Due to their long history, South Koreans have a variety of traditions they have kept alive throughout centuries. Still today, you can watch traditional Korean dance and music performances, while people love to dress in traditional clothes (hanbok) – you can rent it to wear around Seoul and Jeonju, for example. Even in modern Seoul, you can still find traditional hanok house neighborhoods with lovely teahouses that have been in existence for decades. This mix of old and new is truly fun to explore when traveling in South Korea.
South Korea has a long history dating back over a thousand years. Due to the natural isolation of the Korean Peninsula, the country’s culture hasn’t changed as much as in other regions. Still today, you can stand in awe of some of the most significant cultural heritage sites of the country, such as Gyeongbokgung Palace, the main palace situated in Seoul. The city of Gyeongju is also a place of historic value and is often called a ‘museum without walls’. Gyeongju was the capital of Korea during the Silla Dynasty from 57 BC – 935 AD and is home to countless royal tombs, palaces, and temples that are listed as UNESCO World Heritage sites.
Every year, there are more festivals in South Korea than one could attend, with a couple of main festivities everyone likes to join in with. When the snow melts and the weather gets warmer, pink and white cherry blossoms transform South Korea into a magical wonderland for a short period at the beginning of spring, and thousands of people come to see the blossoms from all over the country. Buddha’s Birthday is another major holiday celebrated in May with lantern parades and performances at local temples, while in fall, Koreans celebrate their own version of Thanksgiving during Chuseok and honor their ancestors during proudly conducted ceremonies. In fact, there are festivals in every month of the year for every taste.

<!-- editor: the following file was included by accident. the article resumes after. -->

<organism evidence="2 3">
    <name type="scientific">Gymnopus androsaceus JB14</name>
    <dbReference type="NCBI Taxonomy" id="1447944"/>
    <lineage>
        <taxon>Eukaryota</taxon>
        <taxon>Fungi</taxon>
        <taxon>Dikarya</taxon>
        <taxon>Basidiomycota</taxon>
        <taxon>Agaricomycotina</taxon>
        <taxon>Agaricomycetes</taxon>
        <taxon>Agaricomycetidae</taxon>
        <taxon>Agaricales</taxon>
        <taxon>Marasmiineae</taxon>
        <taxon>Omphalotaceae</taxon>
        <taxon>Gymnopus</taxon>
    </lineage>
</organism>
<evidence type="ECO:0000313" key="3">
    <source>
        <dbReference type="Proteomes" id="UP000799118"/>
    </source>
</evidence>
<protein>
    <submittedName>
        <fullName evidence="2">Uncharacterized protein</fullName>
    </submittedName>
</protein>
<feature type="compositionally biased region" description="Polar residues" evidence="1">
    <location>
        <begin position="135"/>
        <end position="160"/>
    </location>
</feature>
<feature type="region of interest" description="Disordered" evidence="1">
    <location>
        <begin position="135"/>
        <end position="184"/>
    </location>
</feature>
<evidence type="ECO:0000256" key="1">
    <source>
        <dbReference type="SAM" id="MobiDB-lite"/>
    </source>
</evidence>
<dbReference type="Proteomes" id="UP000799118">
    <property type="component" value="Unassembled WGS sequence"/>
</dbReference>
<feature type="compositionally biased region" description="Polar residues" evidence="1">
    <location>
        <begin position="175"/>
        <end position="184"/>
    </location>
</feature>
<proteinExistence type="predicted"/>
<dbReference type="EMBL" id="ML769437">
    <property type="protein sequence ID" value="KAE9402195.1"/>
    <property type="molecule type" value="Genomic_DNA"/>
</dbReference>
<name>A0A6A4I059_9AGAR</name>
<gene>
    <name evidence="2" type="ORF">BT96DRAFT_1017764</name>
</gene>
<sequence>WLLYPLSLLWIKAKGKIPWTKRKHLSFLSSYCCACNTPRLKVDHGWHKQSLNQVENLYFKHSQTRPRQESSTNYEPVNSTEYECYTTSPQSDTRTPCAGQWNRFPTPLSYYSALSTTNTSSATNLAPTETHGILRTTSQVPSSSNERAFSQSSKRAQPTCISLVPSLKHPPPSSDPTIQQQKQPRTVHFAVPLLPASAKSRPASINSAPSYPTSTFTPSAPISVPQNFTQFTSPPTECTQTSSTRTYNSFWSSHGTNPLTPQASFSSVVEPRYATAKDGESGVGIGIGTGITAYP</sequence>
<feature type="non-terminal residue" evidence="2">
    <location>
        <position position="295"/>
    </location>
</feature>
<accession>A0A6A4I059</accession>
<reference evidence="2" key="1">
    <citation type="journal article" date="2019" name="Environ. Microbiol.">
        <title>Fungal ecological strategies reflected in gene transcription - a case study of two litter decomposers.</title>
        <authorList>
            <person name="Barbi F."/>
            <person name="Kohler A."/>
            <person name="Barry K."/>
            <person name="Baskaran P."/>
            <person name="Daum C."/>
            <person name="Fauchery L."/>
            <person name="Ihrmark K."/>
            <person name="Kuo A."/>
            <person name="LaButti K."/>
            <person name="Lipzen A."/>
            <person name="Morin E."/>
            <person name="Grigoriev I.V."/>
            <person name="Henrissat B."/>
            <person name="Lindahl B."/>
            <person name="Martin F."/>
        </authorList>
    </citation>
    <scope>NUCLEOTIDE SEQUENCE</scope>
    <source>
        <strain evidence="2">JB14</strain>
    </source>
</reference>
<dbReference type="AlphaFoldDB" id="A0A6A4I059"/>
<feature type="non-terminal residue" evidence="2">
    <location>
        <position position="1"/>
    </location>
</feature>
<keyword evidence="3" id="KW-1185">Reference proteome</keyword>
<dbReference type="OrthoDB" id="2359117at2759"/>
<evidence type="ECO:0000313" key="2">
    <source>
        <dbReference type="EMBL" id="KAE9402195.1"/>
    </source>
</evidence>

In contrast to its historic landmarks, South Korea is a pioneer in creating new and innovative structures. Looking at Seoul, for example, you are surrounded by futuristic buildings in one part of the city, such as the Dongdaemun Design Plaza by Zaha Hadid, while traditional hanok neighborhoods lie just around the corner. Earlier this year, Seoul proudly opened the world’s fifth largest skyscraper piercing majestically out of the ground overlooking the Han River. It comes with little surprise that some of the world’s leading companies are also located here, including Samsung, Hyundai and Kia.
Koreans are very proud of their unique cuisine. This is another result of the country’s natural isolation and climate leading to particular food preparation methods. Take kimchi, for example, the country’s number one side dish made from salted and fermented vegetables that are kept in jars for months, one of many practices used to protect food during harsh winters. Over the centuries, Koreans have created a fascinating and rich food culture made up of meat dishes, stews, soups, noodle dishes, seafood and many vegetable side dishes. Visit South Korea and you should spend an entire day roaming street markets sampling your way through this concert of flavors.
As South Korea is not yet a worldwide popular vacation destination like its neighbors China and Japan, you will find untouched rural areas giving insight into traditional Korean lifestyle. While around 20% of all South Koreans live in and near Seoul, it’s especially the small rural villages where you can find peace and quiet. The well-connected railway and express bus systems make it easy to also explore the less visited areas of the country. You’ll be surprised that you can find lush rice terraces and hidden temples right here in South Korea.
You can find even more tranquility and inner peace when joining a one- or two-day templestay program, which allows you to spend some time living like Buddhist monks in temples across Korea. While the Korean templestay program might not be as heard of around the world, it’s a well-established organization offering English-speaking programs to anyone around the country. Whether you want to experience a templestay in downtown Seoul or in rural South Korea on top of a mountain, the options are endless and the results are incredibly rewarding.